This is the third blog in a series detailing the panels and discussions that took place at the recent 2024 Care Conference hosted by the Institute for Women’s Policy Research (IWPR) and American University’s Program on Gender Analysis in Economics (PGAE).

There is general agreement that there is a crisis of care in the United States, but how do we measure the gaps between what is needed and what is available, and what revenue sources could close such gaps? These questions were addressed in a workshop on the care infrastructure moderated by American University Professor Mieke Meurs.

The session began with Saniya Jilani, a doctoral student at Colorado State University and IWPR research consultant, presenting her and IWPR’s Martha Susana Jaimes’ work analyzing the gap between the demand for and supply of care. Jilani began by acknowledging the work on measuring care by Nancy Folbre and colleagues and noted that any indicator would reflect a compromise between the ideal and the possible. Using American Community Survey data, Jilani and Jaimes propose using the number of children, disabled persons, and persons 65 years and older to calculate state-level demand. That would then be compared to the number of full-time workers in care occupations (as an estimate of supply) to identify states with the largest care gaps. Jilani noted that the presentation reflects work in progress—the next steps will focus on understanding the reasons behind the temporal and spatial variation in care infrastructure and developing a more precise categorization of demand and supply subcategories.

Sarah Nolan, deputy policy director for healthcare at SEIU, shifted the discussion to policy initiatives supporting a robust home care infrastructure for elder and disabled care. She began by stressing the importance of the American Rescue Plan (ARP) Act of 2021, which gave states the option to strengthen home and community-based services (HCBS) under the State Medicaid program—an option taken up by all 50 states and the District of Columbia. This was followed by an executive order on increasing access to high-quality care and supporting caregivers, increasing Medicaid reimbursement rates, establishing worker and consumer advisory groups, and developing and reporting on new access and quality metrics. Despite this progress, Nolan highlighted ongoing challenges. While ARP funding was substantial, it is not continuing, and state budget constraints—and the fact that many of these initiatives are optional for states—make some of these gains precarious. Mechanisms to ensure adequate provider payments, efficient allocation of resources to workers, and sufficient state funding are needed to sustain any progress going forward.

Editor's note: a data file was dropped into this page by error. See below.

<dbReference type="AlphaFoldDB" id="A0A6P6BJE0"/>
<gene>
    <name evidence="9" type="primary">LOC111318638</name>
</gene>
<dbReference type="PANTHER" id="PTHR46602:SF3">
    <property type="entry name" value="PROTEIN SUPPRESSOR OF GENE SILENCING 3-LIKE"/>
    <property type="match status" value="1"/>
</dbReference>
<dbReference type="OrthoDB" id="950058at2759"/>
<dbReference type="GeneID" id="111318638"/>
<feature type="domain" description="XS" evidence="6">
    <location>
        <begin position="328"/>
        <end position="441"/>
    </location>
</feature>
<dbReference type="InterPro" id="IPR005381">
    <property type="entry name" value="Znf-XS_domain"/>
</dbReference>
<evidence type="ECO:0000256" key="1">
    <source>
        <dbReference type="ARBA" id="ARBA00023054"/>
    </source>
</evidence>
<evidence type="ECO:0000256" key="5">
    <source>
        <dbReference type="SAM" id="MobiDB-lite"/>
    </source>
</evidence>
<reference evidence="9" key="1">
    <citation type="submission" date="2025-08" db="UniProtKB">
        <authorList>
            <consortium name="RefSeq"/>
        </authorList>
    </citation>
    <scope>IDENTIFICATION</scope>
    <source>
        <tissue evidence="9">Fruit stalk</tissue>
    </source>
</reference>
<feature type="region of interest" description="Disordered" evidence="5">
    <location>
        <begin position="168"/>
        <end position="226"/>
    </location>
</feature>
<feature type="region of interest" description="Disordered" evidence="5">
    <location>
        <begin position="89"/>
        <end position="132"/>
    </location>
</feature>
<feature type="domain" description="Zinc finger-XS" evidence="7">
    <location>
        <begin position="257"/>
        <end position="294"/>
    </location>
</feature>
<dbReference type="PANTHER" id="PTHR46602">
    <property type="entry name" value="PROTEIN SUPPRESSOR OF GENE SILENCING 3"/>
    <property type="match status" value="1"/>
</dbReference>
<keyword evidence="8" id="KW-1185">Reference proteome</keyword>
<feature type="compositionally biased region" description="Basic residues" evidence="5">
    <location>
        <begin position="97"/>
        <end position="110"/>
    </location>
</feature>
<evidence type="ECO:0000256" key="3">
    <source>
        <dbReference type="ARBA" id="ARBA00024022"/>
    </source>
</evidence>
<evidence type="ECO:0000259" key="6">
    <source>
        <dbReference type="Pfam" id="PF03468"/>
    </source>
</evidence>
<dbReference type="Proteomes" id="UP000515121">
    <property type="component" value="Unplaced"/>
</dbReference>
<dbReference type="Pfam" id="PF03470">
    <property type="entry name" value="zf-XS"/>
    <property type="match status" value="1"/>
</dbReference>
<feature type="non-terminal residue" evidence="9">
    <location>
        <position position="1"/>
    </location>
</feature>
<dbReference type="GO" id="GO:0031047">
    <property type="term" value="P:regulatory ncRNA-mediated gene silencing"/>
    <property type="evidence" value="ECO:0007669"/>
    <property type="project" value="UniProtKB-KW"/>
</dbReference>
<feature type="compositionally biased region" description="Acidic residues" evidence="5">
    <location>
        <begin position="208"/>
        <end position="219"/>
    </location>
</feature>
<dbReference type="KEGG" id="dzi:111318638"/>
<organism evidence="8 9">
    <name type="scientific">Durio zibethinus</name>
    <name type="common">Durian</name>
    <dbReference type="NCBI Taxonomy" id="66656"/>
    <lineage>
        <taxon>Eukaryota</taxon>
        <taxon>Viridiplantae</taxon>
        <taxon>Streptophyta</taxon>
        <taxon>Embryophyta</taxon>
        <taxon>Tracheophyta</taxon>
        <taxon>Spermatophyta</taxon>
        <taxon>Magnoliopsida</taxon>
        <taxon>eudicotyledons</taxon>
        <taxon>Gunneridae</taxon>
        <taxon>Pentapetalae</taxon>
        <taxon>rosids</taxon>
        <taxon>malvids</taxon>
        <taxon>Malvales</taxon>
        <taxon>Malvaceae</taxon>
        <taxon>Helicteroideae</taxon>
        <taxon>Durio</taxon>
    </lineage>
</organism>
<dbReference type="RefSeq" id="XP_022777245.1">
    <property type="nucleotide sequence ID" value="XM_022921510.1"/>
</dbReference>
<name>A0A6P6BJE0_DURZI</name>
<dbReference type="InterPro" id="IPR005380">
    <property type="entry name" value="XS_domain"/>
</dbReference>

Jon Whiten, deputy director at the Institute on Taxation and Economic Policy, focused on revenue to fund care infrastructure and the need to shift our mindset from financial scarcity (and having to “fight for a tiny slice of a tiny pie”) to one of abundance (and focus on growing the pie). At the federal level, past tax cuts benefited those who needed it the least, cutting corporate and estate taxes and top personal income tax rates. But, as Whiten pointed out, the current administration is arguably more focused on tax fairness than any recent administration, as illustrated by the President’s budget, released in March, which includes many detailed proposals for raising revenues in an equitable manner.

Whiten also noted that there are greater constraints on growing revenues at the state level because most states have balanced budget mandates. And while federal taxes are modestly progressive, state taxes typically display “a reverse Robin Hood effect,” taking from the poor to give to the rich. In 44 states, the tax code makes income inequality worse rather than better, and 41 states tax the top 1 percent less than any other income group. Strategies for raising revenue are highly state-specific but broadly speaking, red states’ priorities are often to prevent further cuts by closing corporate loopholes and increasing personal income tax rates. In contrast, in blue states, there has been a greater focus on increasing taxes on the very wealthy.

Whiten concluded by pointing to two states that recently identified new revenue sources: New Mexico now has a permanent funding source for early childhood education, and in Massachusetts, the Fair Share Amendment of 2022 is generating millions for transportation and public education through increased taxes on those with incomes of $1 million or higher.

The workshop reminded everyone that discussions of public funding and taxation are crucial for any efforts to fix the broken care infrastructure. Beyond that, it pointed to several efforts that are already underway and that can inform future advocacy and policymaking on building the care infrastructure.

Rida Hameed is a PhD economics candidate at American University.

Watch the full workshop here and download the presentations here.